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Price: $35.00

Hardback 336 pp.
10 b/w line drawings, 10 b/w halftones, 156 mm x 234 mm



Publication date:
June 2014

Imprint: OUP UK

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Paths, Dangers, Strategies

Nick Bostrom

Human beings occupy a dominant position on our planet, not because we have stronger muscles or sharper teeth than other species, but because we have smarter brains. Our brains developed the technologies and the complex social organization that make us powerful. For example, our smartness gave us bulldozers and knives that are stronger and sharper than any animal's muscles or teeth.

If machine brains come to surpass human brains as ours surpass those of other animals, the machine brains could become as powerful relative to us as we are to the other animals. Extreme levels of machine intelligence - superintelligence - would potentially be in a position to shape the future. What happens to humanity, whether humanity would even survive, would then depend on the goals of the superintelligence. The possibility of a machine intelligence revolution is therefore an extremely important topic. Perhaps it is the most important topic.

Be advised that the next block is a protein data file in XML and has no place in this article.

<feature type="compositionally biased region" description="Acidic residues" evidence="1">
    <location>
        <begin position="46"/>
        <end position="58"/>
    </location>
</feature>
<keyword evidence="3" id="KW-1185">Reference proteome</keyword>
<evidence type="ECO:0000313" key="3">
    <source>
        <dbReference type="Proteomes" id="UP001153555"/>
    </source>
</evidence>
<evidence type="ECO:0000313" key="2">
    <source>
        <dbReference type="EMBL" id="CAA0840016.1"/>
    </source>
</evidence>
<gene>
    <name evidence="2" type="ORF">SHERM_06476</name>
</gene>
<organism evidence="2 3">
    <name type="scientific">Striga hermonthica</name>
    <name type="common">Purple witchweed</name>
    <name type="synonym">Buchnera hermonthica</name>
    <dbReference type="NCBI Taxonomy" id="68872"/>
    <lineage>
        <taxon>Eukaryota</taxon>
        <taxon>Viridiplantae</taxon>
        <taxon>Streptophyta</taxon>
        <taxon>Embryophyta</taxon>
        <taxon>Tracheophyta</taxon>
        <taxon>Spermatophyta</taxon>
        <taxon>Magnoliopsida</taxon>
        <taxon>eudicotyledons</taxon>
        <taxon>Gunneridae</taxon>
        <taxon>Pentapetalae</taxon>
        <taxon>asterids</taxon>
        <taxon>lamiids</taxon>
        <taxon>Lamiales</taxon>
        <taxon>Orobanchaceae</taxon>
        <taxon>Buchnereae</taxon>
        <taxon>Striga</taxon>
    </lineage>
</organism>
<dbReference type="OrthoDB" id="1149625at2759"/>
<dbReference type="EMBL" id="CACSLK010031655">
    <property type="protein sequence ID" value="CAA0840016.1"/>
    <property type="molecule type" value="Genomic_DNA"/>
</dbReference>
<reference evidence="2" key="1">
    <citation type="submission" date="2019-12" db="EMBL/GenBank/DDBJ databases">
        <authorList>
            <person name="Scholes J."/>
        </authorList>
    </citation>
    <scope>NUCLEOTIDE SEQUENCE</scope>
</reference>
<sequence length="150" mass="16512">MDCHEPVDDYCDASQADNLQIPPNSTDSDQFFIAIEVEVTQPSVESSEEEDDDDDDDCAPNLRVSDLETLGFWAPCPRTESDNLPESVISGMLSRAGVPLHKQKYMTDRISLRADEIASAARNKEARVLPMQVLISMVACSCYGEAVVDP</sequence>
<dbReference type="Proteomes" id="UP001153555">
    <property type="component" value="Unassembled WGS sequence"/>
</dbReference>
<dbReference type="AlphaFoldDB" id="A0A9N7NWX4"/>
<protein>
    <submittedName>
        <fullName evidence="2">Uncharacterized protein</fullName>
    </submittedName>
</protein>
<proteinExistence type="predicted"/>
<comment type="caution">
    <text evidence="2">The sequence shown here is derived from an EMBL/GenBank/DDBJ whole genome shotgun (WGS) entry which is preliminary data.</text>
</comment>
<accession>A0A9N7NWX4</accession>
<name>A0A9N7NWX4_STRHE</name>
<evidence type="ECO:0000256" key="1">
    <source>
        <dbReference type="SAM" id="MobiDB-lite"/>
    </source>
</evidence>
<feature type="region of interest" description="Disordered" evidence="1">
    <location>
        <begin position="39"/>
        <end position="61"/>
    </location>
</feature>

Readership : Suitable for general readers as well as academics in the fields of Artificial Intelligence and Machine Learning, Computer Science, and Philosophy.

1. Past Developments and Present Capabilities
2. Roads to Superintelligence
3. Different Forms of Superintelligence
4. Singularity Dynamics
5. Decisive Strategic Advantage?
6. Intellectual Superpowers
7. The Superintelligent Will
8. The Control Problem
9. Achieving a Controlled Detonation
10. Oracles, Genies, Sovereigns, and Tools
11. Acquiring Values
12. Design Choices
13. What is to Be Done?

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Nick Bostrom is Professor in the Faculty of Philosophy at Oxford University and founding Director of the Future of Humanity Institute and of the Programme on the Impacts of Future Technology within the Oxford Martin School. He is the author of some 200 publications, including Anthropic Bias (Routledge, 2002), Global Catastrophic Risks (ed., OUP, 2008), and Human Enhancement (ed., OUP, 2009), and a forthcoming book on Superintelligence. He previously taught at Yale, and he was a Postdoctoral Fellow of the British Academy. Bostrom has a background in physics, computational neuroscience, and mathematical logic as well as philosophy.

Making Sense in Engineering and the Technical Sciences - Margot Northey and Judi Jewinski

Special Features

  • Original material based on new research.
  • Written by one of the leaders in the field.
  • Novel concepts and terminology will be explained making it suitable for the general reader.